As there are no clergy in the Bahá'í Faith, community business is handled by elective bodies on the local, national and international levels. Bahá'í elections are run without electioneering, nominations or campaigning. After prayerful, private consideration, voters simply choose from among all adult believers resident in their voting unit those whom they believe most qualified for the job. Voting is by secret ballot.
Bahá'ís know it is incumbent upon them "to consider without the least trace of passion and prejudice, and irrespective of any material consideration, the names of only those who can best combine the necessary qualities of unquestioned loyalty, of selfless devotion, of a well-trained mind, of recognized ability and mature experience…" Bahá'í Administration, p. 88
Those of us in the United States and other industrialized countries think nothing of planning and arranging large gatherings for the purpose of local, regional and national consultation and elections. We have wonderful tools which we take for granted: newspapers, mail, radio, television, telephones, email.
My first experience of what Bahá'í elections are like outside the urban United States was in Honduras. My son and I were visiting with friends living in San Pedro Sula. They had been asked to organize a district convention for Travesia, a small community about 40 miles away. Delegates elected at these local conventions would in turn, elect the National Spiritual Assembly of Honduras the following spring.
Not a trivial task, I learned. There was no mail service there, and most of the Bahá'ís did not read English or Spanish, anyway. Some did not even speak either of these languages, being descendents of escaped Caribbean slaves. Further, there were no addresses, telephones or street maps. One asked passersby where so and so lived, and was directed down the road, or path, to someone who might know.
So, to arrange for this meeting, we went out two weeks in advance of the date and rented the cement floored dance hall attached to a cafe/bar on the beach. It had lattice walls and was completely bare of furniture, but it did have a functioning restroom, and a good roof to protect attendees from both tropical sun and rains.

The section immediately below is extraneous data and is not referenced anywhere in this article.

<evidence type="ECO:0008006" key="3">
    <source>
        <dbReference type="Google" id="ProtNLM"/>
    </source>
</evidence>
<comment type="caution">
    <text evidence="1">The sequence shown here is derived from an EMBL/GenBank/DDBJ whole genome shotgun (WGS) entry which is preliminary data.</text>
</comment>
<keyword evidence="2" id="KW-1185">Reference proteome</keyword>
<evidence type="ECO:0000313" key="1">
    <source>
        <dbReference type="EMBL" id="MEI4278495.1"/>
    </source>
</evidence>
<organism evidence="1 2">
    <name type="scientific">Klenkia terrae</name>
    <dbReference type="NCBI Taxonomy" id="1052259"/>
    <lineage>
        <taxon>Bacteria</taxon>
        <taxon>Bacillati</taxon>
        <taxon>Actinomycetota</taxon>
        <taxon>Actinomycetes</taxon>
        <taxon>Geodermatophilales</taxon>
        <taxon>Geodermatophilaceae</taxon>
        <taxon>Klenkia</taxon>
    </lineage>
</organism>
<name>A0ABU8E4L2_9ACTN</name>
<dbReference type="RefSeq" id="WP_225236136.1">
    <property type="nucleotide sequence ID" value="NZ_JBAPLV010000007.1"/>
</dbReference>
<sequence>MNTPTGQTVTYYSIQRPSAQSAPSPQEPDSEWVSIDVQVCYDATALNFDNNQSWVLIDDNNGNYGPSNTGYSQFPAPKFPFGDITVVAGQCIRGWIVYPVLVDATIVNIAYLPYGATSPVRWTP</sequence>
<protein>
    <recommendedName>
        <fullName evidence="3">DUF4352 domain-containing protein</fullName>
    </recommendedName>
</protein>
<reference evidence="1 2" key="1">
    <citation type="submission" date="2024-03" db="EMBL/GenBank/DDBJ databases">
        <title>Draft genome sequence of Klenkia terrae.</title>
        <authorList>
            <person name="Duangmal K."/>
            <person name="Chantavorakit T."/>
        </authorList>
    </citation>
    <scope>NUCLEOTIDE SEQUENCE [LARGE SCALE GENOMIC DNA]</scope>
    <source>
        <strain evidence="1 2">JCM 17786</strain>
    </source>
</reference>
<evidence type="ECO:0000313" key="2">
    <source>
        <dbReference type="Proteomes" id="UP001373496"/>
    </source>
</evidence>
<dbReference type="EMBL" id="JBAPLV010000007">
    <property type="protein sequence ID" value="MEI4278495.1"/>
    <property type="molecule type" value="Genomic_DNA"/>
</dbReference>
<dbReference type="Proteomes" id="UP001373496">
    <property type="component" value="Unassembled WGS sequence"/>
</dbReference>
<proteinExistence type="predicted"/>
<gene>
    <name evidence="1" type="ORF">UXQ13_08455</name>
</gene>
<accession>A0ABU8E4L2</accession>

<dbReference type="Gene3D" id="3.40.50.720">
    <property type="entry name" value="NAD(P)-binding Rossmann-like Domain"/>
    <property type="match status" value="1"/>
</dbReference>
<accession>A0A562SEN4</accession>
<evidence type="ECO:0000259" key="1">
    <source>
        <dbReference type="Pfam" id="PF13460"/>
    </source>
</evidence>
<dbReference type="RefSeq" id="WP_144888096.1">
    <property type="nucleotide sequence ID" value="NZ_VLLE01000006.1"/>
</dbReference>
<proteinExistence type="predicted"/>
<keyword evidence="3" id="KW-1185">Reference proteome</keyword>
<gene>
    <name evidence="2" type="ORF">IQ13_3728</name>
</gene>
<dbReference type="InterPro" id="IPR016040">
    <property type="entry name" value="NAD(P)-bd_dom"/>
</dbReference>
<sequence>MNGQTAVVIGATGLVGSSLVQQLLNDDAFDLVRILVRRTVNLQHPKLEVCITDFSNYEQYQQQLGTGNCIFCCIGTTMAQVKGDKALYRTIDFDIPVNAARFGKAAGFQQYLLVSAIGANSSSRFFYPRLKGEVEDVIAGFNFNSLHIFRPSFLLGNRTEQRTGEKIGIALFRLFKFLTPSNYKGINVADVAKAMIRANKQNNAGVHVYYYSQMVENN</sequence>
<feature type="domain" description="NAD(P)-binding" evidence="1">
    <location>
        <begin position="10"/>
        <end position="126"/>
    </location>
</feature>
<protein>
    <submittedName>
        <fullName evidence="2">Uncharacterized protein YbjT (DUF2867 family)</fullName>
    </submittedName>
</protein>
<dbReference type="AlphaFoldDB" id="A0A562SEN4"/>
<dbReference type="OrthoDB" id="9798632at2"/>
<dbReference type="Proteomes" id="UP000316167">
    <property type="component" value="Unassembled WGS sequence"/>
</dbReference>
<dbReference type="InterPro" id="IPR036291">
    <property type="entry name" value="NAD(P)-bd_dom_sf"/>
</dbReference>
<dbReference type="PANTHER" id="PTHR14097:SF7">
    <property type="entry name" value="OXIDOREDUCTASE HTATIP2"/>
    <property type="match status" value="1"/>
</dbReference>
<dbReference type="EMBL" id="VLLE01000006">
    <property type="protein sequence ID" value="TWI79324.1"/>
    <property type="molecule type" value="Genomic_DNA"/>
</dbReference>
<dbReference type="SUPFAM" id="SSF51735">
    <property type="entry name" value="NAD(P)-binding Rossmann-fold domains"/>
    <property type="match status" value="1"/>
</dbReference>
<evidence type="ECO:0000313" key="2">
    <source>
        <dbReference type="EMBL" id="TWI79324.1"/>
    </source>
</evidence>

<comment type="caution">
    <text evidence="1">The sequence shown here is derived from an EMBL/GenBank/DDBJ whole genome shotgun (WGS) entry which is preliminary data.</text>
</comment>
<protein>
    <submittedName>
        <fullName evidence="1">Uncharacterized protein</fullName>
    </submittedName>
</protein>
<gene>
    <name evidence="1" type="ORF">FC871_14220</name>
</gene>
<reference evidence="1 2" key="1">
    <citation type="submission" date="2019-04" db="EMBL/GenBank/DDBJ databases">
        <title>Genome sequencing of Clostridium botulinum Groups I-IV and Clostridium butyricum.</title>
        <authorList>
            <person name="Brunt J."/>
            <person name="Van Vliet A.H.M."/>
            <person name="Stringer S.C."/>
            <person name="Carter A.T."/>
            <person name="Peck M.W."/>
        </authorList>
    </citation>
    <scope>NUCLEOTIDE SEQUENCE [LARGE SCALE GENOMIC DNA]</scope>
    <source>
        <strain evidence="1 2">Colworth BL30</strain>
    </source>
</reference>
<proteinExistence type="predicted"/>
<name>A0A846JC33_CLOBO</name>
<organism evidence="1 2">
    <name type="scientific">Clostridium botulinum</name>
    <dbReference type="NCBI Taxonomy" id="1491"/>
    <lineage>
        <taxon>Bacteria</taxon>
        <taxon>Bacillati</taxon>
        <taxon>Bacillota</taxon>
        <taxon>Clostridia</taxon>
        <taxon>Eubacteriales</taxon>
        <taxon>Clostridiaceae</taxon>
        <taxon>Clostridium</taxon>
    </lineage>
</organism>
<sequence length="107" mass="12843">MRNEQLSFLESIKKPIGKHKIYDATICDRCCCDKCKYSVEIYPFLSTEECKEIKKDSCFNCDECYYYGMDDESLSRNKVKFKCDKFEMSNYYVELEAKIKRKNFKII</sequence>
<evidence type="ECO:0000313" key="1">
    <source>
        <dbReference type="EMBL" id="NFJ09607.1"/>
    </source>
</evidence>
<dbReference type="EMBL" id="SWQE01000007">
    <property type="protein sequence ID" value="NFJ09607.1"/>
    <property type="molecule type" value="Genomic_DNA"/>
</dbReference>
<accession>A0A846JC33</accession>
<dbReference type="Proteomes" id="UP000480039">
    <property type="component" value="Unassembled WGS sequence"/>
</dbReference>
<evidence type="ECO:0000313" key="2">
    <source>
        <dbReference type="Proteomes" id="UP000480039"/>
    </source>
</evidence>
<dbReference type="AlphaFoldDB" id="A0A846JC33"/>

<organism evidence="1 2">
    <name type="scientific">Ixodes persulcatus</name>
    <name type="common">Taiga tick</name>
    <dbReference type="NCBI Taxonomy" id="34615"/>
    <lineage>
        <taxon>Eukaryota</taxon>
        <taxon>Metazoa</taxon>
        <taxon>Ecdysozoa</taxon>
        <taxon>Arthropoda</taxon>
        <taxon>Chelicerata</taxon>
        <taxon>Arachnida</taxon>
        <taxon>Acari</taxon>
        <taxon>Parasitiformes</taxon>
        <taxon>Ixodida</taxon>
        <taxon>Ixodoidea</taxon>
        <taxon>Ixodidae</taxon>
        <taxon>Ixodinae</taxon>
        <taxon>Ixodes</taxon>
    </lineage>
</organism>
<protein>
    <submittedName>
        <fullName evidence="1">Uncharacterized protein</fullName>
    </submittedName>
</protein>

Lunch had to be negotiated and paid for in advance, so that the cafe owner had time to arrange a ride the fifteen miles into Puerto Cortez for supplies, not to mention have the money to buy food for 100. Chickens wandered about under the tables in the beachside cafe as we discussed the menu, (fruit juice, thick soup and bread) and there was a pig pen complete with large pig right next to the bathroom wall.
If there was time left after those negotiations, we walked around from house to house looking for the Baha'is to invite them. This was repeated the following week, and again the morning of convention, because finding everyone on just one pass wasn't likely.
There were many Bahá'ís living in the area, but I should explain that Travesia is a loose collection of tiny, semi-isolated, buildings, mostly built up on stilts above marsh grass, shaded by palm trees, and stretching ten or fifteen miles along behind the dunes of empty tropical beaches. No electricity or running water, unless you count the tides.
When the tide is out, this looks like paradise. But many of these houses are islands twice a day when the tide comes in, and all day if rains flood the paths that meander through the low spots. And there are poisonous snakes and other less attractive reasons for not wading in the water!
On the day of convention, it will take most of the morning for everyone to arrive. This will be pretty much in time for lunch, which is served with music and all the latest news, especially of their Bahá'í family around the country and the world. Only then can the business of convention begin -- provided the kids haven't let the pig out so that all the adults must join the chase to return it.
There will usually be only a couple hours for voting and consultation before people must begin leaving for home, depending upon the tides, and because finding one's way in the dark is difficult. Besides which, the cafe/bar owner wants to be able to serve beer and crank up the music for his customers just after sunset. Part of the rental agreement is that he not have the bar open while the Bahá'ís are there.
For most of the Bahá'ís in Travesia, this convention is one of the very few times of the year when they can gather together in a group larger than a dozen people and really feel a part of their Baha'i family world wide. Like rural Baha'is across the planet, they relish the chance to share the news of their far-flung brethren and participate in building a better world.
Needless to say, for some years after this experience, I didn't complain about how much trouble it was to arrange for meetings in Southern California!